Fourmost Adventures (Global) Review | Computer Gamer - Everygamegoing

Computer Gamer


Fourmost Adventures
By Global
Spectrum 48K/128K

 
Published in Computer Gamer #14

Fourmost Adventures

The titles of this tape should be the easiest adventure clue you ever have to solve as you try to work out what you are getting for your money. Yes, it's the first adventure compilation tape consisting of four games selected by Tony Bridge, the adventure columnist for Popular Computing Weekly. The games - three traditional text input stories plus a role-playing game - are nothing exceptional but there is certainly enough in the package to keep you quiet for a few weeks.

The pick of the games is Out Of The Shadows, the role-playing game. You can choose to be a dwarf, elf or human, all of whom have slightly different characteristics as you go on one of six predetermined quests, or a random one. You must explore wilderness and dungeons, fighting monsters and picking up treasure and other useful items. A small map displays everything that you can see as you wander round taking care not to bump into trees or fall down holes. Time passes throughout the game and you will need a light source if you are to find your way round in the darkness or down a dungeon.

There are items to be purchased - if you can find a merchant and experience points to be gained as you defeat the various monsters. How much damage you inflict depends on the weapon you are carrying (if any). You start off with just your bare hands and finding a club or similar or buying one must be one of your first priorities. Food is also important as you strive to replenish your sapping strength.

Commands are input as single words although some need further clarification e.g. use club or buy helmet.

The main problem with Out Of The Shadows is that you tend to get killed off too quickly at the start of a game before you can get your character established, but even so, it is not a bad game at all, especially if you enjoy the role-playing type of which there is a distinct lack on the Spectrum.

Project X: The Microman is a Quilled/Illustrator/Patch production which sees you, Professor Richards, having shrunk after receiving a massive dose of gamma radiation. Everyday objects present a whole new set of problems and your only hope is to find a colleague's laboratory and overcome the lab's anti-intruder system controlled by the COM-2 computer system.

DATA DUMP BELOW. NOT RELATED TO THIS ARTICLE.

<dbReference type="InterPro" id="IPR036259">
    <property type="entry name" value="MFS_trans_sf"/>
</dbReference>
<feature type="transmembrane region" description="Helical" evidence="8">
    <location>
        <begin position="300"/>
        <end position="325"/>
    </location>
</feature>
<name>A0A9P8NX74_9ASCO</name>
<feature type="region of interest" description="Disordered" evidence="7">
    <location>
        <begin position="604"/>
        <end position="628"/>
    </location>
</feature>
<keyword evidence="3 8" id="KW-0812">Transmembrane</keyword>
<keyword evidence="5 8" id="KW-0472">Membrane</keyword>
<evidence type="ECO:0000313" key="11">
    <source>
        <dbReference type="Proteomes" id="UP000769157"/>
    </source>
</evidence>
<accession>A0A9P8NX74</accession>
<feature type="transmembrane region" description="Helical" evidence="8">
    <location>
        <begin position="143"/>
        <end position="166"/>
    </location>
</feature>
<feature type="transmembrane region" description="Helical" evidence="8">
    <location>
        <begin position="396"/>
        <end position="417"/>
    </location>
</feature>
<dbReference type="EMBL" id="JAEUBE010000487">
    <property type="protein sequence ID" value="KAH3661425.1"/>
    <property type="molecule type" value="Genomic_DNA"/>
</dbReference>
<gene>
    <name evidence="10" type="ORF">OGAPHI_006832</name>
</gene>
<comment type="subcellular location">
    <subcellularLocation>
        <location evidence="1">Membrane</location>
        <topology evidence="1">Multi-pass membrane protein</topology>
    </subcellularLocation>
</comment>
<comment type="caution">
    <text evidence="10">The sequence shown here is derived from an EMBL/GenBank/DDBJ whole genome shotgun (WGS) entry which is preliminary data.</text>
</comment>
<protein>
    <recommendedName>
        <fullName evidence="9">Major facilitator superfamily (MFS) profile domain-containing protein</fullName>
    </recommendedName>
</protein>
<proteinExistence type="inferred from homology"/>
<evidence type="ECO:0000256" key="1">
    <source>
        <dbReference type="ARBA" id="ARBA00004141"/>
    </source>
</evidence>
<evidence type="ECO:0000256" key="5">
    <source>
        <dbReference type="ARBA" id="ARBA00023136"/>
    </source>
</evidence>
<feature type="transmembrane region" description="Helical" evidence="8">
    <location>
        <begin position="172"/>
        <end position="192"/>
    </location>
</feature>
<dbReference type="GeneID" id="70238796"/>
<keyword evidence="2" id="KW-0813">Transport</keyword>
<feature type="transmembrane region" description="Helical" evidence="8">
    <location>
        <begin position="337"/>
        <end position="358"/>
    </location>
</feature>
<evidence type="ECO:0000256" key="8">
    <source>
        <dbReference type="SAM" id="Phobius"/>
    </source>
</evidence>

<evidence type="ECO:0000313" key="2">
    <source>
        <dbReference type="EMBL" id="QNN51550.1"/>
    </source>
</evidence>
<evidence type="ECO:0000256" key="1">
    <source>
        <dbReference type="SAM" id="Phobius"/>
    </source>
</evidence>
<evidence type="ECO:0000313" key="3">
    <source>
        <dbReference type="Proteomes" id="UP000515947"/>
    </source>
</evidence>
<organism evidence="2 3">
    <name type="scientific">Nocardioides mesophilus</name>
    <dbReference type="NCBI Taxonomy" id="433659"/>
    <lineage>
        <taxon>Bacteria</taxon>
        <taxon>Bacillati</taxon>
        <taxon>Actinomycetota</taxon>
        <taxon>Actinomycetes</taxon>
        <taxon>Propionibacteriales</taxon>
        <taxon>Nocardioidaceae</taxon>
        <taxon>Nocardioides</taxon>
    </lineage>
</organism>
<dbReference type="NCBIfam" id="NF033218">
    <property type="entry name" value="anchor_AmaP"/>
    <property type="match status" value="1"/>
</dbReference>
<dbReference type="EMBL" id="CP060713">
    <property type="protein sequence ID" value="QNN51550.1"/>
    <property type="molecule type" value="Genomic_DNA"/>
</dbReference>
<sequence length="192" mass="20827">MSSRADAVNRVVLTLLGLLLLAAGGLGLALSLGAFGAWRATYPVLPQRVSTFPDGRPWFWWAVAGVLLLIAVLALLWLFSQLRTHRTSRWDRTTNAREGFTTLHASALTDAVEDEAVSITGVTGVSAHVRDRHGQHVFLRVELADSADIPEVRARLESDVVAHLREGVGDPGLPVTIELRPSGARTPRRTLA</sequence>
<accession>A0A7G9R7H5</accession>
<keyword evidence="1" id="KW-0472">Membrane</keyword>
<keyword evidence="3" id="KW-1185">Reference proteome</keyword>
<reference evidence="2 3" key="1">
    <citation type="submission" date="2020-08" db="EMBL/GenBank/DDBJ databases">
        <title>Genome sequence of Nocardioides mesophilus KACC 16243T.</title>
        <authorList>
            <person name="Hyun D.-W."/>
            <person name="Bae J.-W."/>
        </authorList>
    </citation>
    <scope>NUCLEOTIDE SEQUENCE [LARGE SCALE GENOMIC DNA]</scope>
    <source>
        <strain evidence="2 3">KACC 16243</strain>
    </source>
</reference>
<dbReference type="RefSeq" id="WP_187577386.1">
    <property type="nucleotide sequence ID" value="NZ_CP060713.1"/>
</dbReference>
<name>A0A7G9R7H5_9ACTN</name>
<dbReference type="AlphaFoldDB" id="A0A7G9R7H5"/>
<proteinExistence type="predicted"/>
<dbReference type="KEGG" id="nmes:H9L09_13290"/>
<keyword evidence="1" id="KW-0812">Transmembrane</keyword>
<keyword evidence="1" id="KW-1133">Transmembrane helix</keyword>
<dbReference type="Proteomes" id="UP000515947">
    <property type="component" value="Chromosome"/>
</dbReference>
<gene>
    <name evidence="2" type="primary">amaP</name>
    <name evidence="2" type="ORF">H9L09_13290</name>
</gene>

Although there are some nice - and at times startling - sound effects, the game is let down by a poor vocabulary. One nice feature is the use of the store/recall commands which takes a snapshot of your current position without having to save to tape.

Galaxias is an early Quilled adventure by Fergus McNeill who shot to fame with his Robin Of Sherlock and Bored Of The Rings spoof adventures. The most startling thing about Galaxias is its futuristic character set - quite unlike anything you've seen before. You play a space pirate trying to find the crystal of something or other. Starting in the Zagro spaceport, you must pilot your space cruiser around various planets - the onboard computer gives you considerable assistance here. There are also some nice amusing touches, a forerunner of the humour seen in Fergus' later games.

The final game of the tetralogy is The Mural, which features some strange Monty Python-type humour. How many other games do you know which start of with you being accosted in Neasden by two men wearing suspender belts and which feaures books such as Ethel The Aardvark Goes Quantity Surveying and the Karma Sutra For Gerbils. On the whole though, this is a poor game with a limited vocabulary and a user-friendly approach.

As I said earlier, Fourmost Adventures is a fair if somewhat uninspired collection of games and I still feel that you would get more pleasure out of a good Level 9 game. Now, if *they* were to bring out a compilation...